Pine needles are full of vitamin C, and the inner bark was also edible–made into a kind of flour by the Wabanaki people here.  Among the Haudenosaunee, the white pine was the Tree of Peace–symbol of their confederation of nations, the five nations symbolized in the five needles in one packet, and the agreements they made to keep peace among their nations.

Modern science has discovered that pine trees release compounds known as phytoncides, airborne chemicals which protect the trees through anti-fungal and anti-bacterial properties.  These compounds also support the “natural killer” cells of our human immune system.  So walking in the woods has actually been proven to be good for our physical and mental health.

While searching the internet for the meaning of the white pine, I found that another blogger The Druid’s Garden posted this:

In my experience, these trees retain their roles as peacemakers for us today in order to rebuild human-land connections. Often on damaged lands, even if no other spirits or trees are open to communication, the White Pine will be the intermediary.

Since my purpose in learning about the trees on my land is to rebuild our human-land connection, I may see if our white pine is willing to offer that mediation.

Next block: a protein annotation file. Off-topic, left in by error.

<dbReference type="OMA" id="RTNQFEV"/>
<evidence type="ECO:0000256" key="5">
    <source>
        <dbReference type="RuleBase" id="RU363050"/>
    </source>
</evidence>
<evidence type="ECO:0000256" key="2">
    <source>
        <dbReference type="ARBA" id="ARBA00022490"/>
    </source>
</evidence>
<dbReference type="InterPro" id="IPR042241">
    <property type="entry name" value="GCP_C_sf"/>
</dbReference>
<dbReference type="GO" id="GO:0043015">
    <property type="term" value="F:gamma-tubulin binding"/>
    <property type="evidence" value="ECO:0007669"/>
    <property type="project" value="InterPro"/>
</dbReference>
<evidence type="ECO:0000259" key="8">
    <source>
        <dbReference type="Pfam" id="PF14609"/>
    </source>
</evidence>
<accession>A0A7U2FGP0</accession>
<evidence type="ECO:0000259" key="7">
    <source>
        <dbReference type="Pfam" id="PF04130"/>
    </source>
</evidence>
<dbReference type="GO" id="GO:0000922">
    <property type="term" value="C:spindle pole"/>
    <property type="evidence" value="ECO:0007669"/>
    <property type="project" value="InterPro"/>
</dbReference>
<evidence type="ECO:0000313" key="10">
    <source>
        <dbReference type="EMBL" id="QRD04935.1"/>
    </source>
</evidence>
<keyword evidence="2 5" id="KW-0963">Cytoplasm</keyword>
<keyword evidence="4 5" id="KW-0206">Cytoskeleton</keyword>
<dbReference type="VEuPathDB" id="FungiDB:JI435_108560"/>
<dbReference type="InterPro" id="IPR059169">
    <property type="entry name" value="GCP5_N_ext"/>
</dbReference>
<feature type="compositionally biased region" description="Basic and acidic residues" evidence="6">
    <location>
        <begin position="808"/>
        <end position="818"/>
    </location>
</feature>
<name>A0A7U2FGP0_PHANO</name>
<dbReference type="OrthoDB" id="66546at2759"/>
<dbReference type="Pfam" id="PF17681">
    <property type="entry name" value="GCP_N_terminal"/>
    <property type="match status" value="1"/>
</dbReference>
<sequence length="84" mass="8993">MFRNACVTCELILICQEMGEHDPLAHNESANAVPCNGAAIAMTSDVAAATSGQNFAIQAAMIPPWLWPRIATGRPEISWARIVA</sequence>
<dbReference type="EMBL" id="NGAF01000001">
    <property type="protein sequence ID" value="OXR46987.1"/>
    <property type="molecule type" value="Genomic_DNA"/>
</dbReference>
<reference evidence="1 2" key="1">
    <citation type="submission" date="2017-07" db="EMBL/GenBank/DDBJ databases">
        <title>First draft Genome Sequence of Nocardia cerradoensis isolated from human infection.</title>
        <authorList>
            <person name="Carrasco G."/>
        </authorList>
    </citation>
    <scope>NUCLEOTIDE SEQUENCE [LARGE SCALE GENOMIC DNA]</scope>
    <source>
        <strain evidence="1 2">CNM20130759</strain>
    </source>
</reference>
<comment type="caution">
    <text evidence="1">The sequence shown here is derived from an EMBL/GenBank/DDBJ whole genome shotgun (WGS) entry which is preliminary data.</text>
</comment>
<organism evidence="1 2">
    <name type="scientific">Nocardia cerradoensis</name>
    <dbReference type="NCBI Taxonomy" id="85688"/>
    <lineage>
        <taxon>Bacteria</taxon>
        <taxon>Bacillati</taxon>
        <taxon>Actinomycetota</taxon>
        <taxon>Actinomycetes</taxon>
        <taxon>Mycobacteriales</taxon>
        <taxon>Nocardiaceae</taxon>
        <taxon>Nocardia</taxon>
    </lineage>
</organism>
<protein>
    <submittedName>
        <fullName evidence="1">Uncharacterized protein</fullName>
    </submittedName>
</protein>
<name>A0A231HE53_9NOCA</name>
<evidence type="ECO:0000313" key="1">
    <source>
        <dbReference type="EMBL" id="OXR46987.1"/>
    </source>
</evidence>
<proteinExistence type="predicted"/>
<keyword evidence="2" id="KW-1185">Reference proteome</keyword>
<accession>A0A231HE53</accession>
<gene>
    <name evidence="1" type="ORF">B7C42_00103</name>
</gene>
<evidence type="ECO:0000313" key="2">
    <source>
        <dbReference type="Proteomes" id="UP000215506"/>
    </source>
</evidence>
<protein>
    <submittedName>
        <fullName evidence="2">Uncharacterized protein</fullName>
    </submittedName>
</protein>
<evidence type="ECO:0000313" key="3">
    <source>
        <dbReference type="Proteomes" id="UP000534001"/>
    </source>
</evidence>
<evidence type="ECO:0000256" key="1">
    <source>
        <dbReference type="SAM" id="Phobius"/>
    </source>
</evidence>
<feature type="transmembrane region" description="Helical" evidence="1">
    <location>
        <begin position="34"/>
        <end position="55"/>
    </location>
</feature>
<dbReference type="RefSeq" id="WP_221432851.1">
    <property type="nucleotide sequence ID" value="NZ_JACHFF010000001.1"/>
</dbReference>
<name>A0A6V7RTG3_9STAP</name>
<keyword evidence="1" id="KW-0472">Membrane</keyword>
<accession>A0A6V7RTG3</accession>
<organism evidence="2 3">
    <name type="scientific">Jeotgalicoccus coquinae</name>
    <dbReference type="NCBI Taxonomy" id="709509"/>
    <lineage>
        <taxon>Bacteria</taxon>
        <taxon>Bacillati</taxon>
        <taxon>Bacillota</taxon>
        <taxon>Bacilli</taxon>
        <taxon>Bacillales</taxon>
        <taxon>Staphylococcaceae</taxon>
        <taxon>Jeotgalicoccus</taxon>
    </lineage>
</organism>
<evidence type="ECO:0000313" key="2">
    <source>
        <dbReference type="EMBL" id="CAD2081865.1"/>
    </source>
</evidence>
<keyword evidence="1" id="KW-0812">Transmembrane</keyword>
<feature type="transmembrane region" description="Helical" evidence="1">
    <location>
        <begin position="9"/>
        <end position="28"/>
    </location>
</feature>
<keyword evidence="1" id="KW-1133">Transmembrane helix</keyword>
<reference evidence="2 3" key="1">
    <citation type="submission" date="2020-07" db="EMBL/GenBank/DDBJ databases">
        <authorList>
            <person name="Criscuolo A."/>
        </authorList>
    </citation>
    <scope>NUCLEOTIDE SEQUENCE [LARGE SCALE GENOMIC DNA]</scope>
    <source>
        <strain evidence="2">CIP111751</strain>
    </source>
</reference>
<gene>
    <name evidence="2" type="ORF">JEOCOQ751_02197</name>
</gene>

Maps

1870 Nasons Corner

[1870 Westbrook & Deering Map Detail]

Old maps can be another useful tool for looking at the story of the land.  I was lucky to find a map of Westbrook & Deering from 1870, just before they were divided into those two towns in 1871.  On the detail picture above, Westbrook is pink and Deering is golden. At that time, the land where we live was a blank space on the map in Deering, underneath the Portland and Rochester Railroad (the tracks are still there, but not the trains), to the right of the road that would later be Riverside Street, and north of the road that would later be Brighton Avenue, above the designation “Nasons Corner.”

And from Wikipedia:  (italics and links added)

The area around outer Brighton Avenue is Nasons Corner. While part of the independent town of Deering in the 1890s, the area was primarily agricultural, with acres of strawberries and fields of hay. Capisic Brook runs through part of the neighborhood, and its banks were home to the Lucas and Hamblet family-run brickyards, which were sold throughout New England. In 1898, Nasons Corner and the rest of Deering was annexed by the City of Portland. The earliest housing developments in the neighborhood were built beginning around that time and were called Brighton Avenue Terrace and Portland Garden (now Holm Street and Taft Street). The Glenwood project was underway by 1900. It included affordable bungalow style homes named for English counties (Devon, Dorset, Essex and Warwick).